E-readers, although already very environmentally sound, are still believed to be constructed using toxic materials. Amazon, for example, has been silent as to the types and amounts of these toxic materials that may or may not be present in the circuitry of their Kindle. If the use of toxic materials can be lessened or eliminated, and e-reader companies can take charge of disposal of out-of-use e-readers, it is safe to assume that they will become much better for the environment.
Here is a link to GreenPeace’s website, for more information about “e-waste” and which electronics companies are taking action to reduce their environmental impact.
Amazon recently released the Kindle 2, which sports an 85% increased battery life. This is beneficial in helping to save electricity and reduce battery waste. Sony is marketing their e-reader as an environmentally friendly product because it can last longer than 1,000 page turns on one battery charge.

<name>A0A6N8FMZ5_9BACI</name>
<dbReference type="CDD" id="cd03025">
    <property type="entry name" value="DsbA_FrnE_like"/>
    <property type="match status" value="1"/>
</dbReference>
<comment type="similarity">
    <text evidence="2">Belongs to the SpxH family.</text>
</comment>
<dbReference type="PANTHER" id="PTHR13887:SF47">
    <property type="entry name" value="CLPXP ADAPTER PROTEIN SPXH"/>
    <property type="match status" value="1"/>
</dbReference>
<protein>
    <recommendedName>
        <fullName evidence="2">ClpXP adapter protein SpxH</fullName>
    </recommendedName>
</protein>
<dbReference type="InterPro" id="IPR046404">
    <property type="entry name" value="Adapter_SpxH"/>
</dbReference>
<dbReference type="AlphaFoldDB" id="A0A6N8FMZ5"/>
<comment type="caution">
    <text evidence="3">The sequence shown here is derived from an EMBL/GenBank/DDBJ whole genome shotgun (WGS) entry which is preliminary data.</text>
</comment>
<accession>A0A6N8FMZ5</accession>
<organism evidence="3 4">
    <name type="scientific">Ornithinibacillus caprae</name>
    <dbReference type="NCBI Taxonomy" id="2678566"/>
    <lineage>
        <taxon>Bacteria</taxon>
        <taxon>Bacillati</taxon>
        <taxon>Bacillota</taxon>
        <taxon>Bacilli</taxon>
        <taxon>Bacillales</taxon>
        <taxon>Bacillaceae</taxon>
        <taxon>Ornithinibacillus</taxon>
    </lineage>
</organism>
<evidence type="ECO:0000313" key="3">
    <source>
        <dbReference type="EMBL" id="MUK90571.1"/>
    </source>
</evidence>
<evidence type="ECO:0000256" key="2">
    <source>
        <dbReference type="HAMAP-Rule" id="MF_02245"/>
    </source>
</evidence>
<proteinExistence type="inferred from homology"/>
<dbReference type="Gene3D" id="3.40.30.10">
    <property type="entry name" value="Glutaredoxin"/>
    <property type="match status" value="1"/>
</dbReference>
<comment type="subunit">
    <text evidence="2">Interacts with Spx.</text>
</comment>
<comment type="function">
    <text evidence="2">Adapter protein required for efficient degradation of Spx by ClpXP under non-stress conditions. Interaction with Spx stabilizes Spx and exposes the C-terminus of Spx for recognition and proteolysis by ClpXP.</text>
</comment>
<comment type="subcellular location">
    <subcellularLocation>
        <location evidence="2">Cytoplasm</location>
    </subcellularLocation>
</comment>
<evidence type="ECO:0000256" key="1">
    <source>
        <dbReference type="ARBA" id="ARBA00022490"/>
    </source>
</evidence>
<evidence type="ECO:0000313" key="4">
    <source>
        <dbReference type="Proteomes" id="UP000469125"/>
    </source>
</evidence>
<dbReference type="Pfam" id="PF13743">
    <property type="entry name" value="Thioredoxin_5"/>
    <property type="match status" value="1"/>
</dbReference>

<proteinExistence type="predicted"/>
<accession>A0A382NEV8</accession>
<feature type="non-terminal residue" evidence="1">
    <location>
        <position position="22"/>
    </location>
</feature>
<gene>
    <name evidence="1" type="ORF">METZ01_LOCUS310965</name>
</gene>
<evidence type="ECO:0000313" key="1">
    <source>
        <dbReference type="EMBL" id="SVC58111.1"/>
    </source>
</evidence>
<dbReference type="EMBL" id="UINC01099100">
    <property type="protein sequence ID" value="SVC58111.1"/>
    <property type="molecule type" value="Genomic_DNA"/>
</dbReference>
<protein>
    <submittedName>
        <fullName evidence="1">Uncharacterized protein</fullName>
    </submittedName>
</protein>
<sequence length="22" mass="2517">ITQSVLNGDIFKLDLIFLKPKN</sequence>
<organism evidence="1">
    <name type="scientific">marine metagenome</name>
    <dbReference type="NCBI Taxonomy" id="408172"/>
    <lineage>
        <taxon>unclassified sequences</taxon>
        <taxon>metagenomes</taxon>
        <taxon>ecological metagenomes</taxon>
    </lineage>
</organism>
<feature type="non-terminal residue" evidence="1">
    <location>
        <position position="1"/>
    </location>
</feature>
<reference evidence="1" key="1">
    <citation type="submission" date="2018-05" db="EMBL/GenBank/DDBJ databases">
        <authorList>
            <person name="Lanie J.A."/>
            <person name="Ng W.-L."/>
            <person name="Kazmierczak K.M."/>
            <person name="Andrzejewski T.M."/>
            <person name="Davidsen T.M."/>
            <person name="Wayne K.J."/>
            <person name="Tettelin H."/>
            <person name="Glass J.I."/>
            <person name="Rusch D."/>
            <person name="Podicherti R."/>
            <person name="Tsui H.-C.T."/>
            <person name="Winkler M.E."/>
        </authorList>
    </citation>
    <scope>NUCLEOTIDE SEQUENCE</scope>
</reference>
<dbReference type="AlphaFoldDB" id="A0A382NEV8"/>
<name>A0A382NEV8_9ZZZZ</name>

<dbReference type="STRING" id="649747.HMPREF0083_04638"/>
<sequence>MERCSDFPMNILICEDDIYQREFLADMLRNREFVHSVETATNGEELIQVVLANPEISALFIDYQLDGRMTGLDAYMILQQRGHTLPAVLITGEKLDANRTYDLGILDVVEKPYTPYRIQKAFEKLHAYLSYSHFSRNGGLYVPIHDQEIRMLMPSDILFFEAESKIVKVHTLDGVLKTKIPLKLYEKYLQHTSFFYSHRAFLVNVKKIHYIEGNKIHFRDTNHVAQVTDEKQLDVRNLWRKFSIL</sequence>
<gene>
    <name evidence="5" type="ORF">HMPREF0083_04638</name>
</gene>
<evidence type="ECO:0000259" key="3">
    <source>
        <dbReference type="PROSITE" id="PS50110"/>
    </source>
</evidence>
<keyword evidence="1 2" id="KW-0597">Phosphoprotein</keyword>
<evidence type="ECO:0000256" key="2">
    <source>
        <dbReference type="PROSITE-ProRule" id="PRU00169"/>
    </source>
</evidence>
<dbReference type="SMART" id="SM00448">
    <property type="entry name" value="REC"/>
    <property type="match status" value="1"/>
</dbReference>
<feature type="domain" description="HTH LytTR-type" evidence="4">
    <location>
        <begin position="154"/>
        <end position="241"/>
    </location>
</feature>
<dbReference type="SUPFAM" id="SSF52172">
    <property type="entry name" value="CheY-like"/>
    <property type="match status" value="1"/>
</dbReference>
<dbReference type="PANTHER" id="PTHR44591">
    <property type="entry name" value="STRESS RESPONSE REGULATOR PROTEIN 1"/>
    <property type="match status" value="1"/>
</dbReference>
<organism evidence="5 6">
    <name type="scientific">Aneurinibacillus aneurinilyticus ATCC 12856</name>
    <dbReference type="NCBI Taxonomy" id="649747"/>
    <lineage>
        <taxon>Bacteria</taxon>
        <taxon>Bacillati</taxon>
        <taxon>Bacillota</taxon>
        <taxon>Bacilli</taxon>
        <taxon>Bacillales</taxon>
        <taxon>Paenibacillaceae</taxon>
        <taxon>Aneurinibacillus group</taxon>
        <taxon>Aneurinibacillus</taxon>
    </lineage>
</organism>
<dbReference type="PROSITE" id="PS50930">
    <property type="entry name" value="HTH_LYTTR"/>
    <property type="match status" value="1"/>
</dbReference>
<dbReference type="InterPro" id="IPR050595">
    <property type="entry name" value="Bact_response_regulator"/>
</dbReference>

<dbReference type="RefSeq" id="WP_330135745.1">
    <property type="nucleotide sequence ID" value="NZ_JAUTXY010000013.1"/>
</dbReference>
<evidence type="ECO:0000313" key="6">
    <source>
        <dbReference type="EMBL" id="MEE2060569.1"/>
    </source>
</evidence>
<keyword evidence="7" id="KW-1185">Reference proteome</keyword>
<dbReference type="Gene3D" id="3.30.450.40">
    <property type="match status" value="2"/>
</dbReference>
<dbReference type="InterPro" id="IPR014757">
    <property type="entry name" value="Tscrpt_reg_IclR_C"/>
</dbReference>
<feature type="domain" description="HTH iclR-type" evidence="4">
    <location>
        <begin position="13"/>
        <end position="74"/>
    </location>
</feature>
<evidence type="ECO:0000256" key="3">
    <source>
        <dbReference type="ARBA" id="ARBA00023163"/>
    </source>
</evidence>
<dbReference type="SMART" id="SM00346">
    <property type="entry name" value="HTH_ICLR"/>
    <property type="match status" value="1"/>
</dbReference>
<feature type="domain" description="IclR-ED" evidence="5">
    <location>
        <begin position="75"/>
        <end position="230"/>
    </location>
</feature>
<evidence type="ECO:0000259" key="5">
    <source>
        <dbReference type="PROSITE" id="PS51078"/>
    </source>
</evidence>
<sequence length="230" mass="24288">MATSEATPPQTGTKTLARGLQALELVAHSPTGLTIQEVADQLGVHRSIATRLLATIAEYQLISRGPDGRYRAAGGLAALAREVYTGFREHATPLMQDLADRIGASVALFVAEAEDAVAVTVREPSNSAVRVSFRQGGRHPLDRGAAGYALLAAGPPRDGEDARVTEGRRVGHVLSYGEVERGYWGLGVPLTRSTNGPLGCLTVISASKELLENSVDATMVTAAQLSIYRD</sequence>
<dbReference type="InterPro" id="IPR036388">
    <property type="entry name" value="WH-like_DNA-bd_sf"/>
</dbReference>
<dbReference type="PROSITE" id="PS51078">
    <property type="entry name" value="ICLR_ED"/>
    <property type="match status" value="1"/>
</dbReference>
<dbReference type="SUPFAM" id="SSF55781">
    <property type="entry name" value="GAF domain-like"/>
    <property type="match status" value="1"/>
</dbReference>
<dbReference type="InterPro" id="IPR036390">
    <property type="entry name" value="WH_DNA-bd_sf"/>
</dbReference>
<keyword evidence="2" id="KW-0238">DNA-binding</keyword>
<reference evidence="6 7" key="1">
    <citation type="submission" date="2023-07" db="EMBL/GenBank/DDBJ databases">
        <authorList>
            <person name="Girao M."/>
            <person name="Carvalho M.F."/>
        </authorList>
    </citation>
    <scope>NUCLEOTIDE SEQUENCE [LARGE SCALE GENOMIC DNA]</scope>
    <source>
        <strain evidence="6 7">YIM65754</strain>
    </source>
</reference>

There are certainly ways I could think of, besides the current benefit of preventing cutting down of trees. Manufacturers could make recycling programs for old and broken e-readers, where they would reuse working parts and extract valuable materials or at least dispose of them properly. The body and probably some internal parts could be made from recycled or biodegradable plastic. Maybe they could have a thin solar panel on the back to recharge the device instead of needing electricity.
The e-readers use energy when they change from page to page. This is when they use battery power, not when the pages are still with e-ink. If this was somehow eliminated and the e-book would use little to no power. This would be amazing for the environment.
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